Hey Nicki,I’m curious about Tartartic Acid and Phytic Acid and the new classes of AHAs and BHAs in skincare. I’ve heard they’re the next biggest thing. I’m concerned about signs of aging and also chemicals. Do you know anything about these products? Do you think they’re miracle workers or would a glycolic work just as well?All the best,
And then, over the course of the past few years, a new class of AHAs and BHAs entered the picture. Here’s my synopsis:
Tartaric Acid (AHA)- Best to Use With Glycolic Acid as an Enhancer
Phytic Acid – Best for Clogged Pores, Blackheads
Phytic acid is neither an AHA or BHA. Its predominant action is that it is like salicylic acid in a sense, helping to clear out the pores. The key difference is that salicylic acid binds to the protein keratin in the skin and helps to soften it, whereas phytic acid binds to calcium within the pores and helps to make it softer. In either case, phytic and salicylic acids (together or separately) help to clean out the pores and make pores temporarily appear smaller. Find it in SkinMedica Lytera.
Mandelic Acid (AHA) – Best for Wrinkles, Fine Lines
Mandelic acid, is an alpha hydroxy acid derived from almonds. When applied to the skin in fairly high concentrations, mandelic acid has been shown to be a potent antioxidant in the skin (Tetrahedron).
Malic Acid (AHA) – Best for Skin Brightening (Age Spots), Best to Use with Glycolic Acid + Tartaric Acid
At least one study has found that a combination of malic acid and other AHAs increased collagen production over time (Journal of Dermatology).
Like difficult relatives, malic acid is better encountered in the company of others: the International Journal of Skin Science that malic acid is less effective than other alpha hydroxy acids, but malic acid is quite potent in combination with other AHAs (like the mandelic acid in Apothederm Bright Skin Serum).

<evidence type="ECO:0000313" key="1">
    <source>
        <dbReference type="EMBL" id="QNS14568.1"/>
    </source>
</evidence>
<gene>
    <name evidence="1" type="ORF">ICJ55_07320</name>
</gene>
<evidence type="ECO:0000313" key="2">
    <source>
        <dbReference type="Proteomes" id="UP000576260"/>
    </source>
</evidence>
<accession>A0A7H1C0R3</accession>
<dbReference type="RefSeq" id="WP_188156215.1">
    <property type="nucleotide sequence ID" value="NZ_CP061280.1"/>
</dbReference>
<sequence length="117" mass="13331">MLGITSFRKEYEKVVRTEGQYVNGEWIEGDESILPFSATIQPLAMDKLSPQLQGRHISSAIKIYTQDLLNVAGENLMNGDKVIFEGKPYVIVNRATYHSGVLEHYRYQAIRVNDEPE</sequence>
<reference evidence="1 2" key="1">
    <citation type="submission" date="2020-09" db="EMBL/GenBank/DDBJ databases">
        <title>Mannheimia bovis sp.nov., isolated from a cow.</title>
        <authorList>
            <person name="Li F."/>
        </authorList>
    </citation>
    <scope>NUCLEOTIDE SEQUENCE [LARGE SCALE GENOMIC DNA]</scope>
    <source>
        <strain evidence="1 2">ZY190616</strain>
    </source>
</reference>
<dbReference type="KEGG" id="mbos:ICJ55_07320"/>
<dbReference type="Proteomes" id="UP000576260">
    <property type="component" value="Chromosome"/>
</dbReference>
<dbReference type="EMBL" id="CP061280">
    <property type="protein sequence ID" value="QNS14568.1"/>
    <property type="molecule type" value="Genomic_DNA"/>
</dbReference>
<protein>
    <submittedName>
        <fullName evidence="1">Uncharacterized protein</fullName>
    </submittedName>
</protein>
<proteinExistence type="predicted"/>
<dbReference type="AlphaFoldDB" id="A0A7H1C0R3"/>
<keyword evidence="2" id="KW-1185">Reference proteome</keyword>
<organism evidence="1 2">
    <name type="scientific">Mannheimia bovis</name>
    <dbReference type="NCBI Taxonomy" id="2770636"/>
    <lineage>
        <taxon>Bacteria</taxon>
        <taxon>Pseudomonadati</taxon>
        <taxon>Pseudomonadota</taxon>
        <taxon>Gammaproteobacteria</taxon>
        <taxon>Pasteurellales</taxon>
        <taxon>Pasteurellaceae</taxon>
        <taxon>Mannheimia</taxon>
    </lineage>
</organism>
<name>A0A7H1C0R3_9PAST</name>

When used in conjunction with other AHAs (like mandelic acid), studies show malic acid treats skin roughness, fine lines, and hyperpigmentation. You can find malic acid in Dr. Dennis Gross Alpha Beta Moisturizer.
Citric Acid (AHA) – Best for Youthful Preventative Use
Citric acid is like the training bra of AHAs: It doesn’t really do a whole hell of a lot, but it’s made for people who don’t need the support older girls do. Like tartaric acid, citric acid used to be chiefly used to keep the pH range of skincare products in check, but it is also a mild chelator, meaning that it can prevent small amounts of impurities from entering your skin. I wouldn’t buy a product just for the citric acid, but it is a benefit. Find it in Dr. Brandt Radiance Resurfacing Foam.
If you’re looking for a product that isn’t a retinoid to help with fine lines, wrinkles, and hyperpigmentation, using a combination of glycolic acid, tartaric and/or citric acid, malic acid, and mandelic acid might help. Dr. Dennis Gross Alpha Beta Moisturizer contains all of these (seven AHAs/BHAs total).
If you have fewer signs of aging but are looking for a more preventative product, Dr. Brandt Radiance Resurfacing Foam has five AHAs/BHAs and is designed more for “dermaplaning without the blade,” or simply increasing your skin’s smoothness and exfoliative properties.
On the other hand, if you’re looking for a product to clean out your pores, try using salicylic acid and phytic acid together. I like SkinMedica Lytera.
Truthfully, I like these next generation combinations of AHAs, and I’m looking forward to what the skincare arena comes up with next!